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post #6 of 13 Old 07-12-2020, 12:30 PM Thread Starter
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I've drilled the center hole using a Forstner bit with mixed results. Sometime it cut cleanly, other time it grabbed and ripped it to smithereens. I haven't tried a hole saw; I just assumed that would be worse.
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post #7 of 13 Old 07-12-2020, 03:40 PM
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Look up gasket punches, sounds like exactly what you need

I need cheaper hobby
etsy.com/shop/projectepicfail
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post #8 of 13 Old 07-12-2020, 04:11 PM
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large diameter chassis punch
https://www.mcmaster.com/knockout-pu...ole-punches-9/


punch the big diameter, use same center hole to punch small diameter.
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post #9 of 13 Old 07-13-2020, 12:08 PM
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Quickstep, Since you obviously have a wood lathe, you might try sandwiching the milk jug plastic (several) between blocks of wood and lathe turn the OD to the right size. Seems like some manufacturers do it that way.

Gary

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post #10 of 13 Old 07-16-2020, 07:15 PM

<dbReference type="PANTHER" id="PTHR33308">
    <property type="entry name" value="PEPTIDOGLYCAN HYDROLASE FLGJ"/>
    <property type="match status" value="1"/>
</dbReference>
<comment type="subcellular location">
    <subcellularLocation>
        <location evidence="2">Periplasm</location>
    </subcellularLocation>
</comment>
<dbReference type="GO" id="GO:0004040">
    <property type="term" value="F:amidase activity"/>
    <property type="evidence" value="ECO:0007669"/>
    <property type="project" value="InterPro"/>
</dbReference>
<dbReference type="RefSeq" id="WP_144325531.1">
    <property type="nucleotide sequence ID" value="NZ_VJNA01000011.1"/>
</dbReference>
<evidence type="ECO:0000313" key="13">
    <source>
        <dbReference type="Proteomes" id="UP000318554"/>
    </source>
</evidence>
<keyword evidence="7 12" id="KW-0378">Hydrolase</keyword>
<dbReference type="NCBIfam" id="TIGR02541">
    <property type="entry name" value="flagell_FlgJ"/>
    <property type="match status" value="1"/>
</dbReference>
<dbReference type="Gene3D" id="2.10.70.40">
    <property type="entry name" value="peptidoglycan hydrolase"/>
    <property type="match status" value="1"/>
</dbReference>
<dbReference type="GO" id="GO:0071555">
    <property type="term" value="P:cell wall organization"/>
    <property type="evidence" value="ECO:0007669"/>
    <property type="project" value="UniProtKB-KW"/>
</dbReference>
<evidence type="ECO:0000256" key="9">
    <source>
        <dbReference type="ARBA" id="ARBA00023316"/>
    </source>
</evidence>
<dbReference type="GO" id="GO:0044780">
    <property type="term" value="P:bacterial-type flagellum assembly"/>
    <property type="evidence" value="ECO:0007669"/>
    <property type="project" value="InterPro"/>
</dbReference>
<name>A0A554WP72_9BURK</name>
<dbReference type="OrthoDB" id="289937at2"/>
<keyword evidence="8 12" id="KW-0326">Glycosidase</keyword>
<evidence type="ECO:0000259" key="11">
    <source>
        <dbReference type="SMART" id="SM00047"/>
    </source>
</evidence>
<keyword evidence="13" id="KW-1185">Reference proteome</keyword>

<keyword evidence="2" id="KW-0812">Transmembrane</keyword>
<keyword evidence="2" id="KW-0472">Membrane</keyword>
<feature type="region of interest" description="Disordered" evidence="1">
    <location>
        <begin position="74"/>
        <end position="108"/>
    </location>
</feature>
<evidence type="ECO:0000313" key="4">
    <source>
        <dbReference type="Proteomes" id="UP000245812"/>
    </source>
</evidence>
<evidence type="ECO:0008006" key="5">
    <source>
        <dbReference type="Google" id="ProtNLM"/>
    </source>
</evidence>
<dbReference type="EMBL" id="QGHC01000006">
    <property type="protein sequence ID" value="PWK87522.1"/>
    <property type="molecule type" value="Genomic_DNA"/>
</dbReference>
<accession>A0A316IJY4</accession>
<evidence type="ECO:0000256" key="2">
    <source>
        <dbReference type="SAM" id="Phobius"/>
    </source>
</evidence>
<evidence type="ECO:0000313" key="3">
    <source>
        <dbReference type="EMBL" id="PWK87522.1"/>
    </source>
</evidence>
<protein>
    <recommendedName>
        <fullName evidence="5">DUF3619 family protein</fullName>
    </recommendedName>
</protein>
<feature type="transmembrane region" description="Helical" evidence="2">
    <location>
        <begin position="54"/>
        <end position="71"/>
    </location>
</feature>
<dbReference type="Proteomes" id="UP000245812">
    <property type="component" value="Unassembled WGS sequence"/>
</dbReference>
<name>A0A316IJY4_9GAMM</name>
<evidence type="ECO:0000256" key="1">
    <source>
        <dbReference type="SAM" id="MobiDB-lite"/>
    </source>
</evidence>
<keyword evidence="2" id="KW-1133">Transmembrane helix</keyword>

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Quote:
Originally Posted by gmercer_48083 View Post
Quickstep, Since you obviously have a wood lathe, you might try sandwiching the milk jug plastic (several) between blocks of wood and lathe turn the OD to the right size. Seems like some manufacturers do it that way.
Or use a toaster oven or panini press to melt the HDPE from your milk jugs. Then press it into a mold to make a block and turn it on your lathe. There are many videos on YouTube about melting HDPE plastic and turning it on a wood lathe. Iíve made a few mallet heads out of old milk jugs and laundry soap bottles. HDPE melts at about 350 deg F.

Hereís one video to get you started:
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post #11 of 13 Old 07-17-2020, 11:17 AM
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On the lathe, make a groove in the cap to accept an o-ring, skip the washer.
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post #12 of 13 Old 07-18-2020, 10:35 AM Thread Starter
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Well, here’s what I did. Thanks everyone for the suggestions that lead to this solution.

I drilled a 1-1/2" hole in a piece of PVC board and used that as a clamp of sorts to hold the polypropylene as I drilled the ID using a Forster bit. Going slow was the key. Then, I took 2 more pieces of PVC and drilled a 1-1/2" hole half way through one of them and turned a 1-1/2" stub on the other one. I stacked the drilled polypropylene on the stub and sandwiched it with the piece with the hole in it and turned the O.D.

The PVC turned very easily, but the polypropylene grabbed a little bit when I went across it, making me end up with a very slightly smaller O.D. Then I wanted, but not a biggie.

Because the stacking "jig" also gets turned in the process, I'd need to make one each time I need to make washers.
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post #13 of 13 Old 07-18-2020, 04:33 PM
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my experience has been cutting the OD / larger diameter first, then clamping from the ID to the OD, and cutting the ID / smaller diameter - works best on thin materials.
I was using 1 gal milk jugs....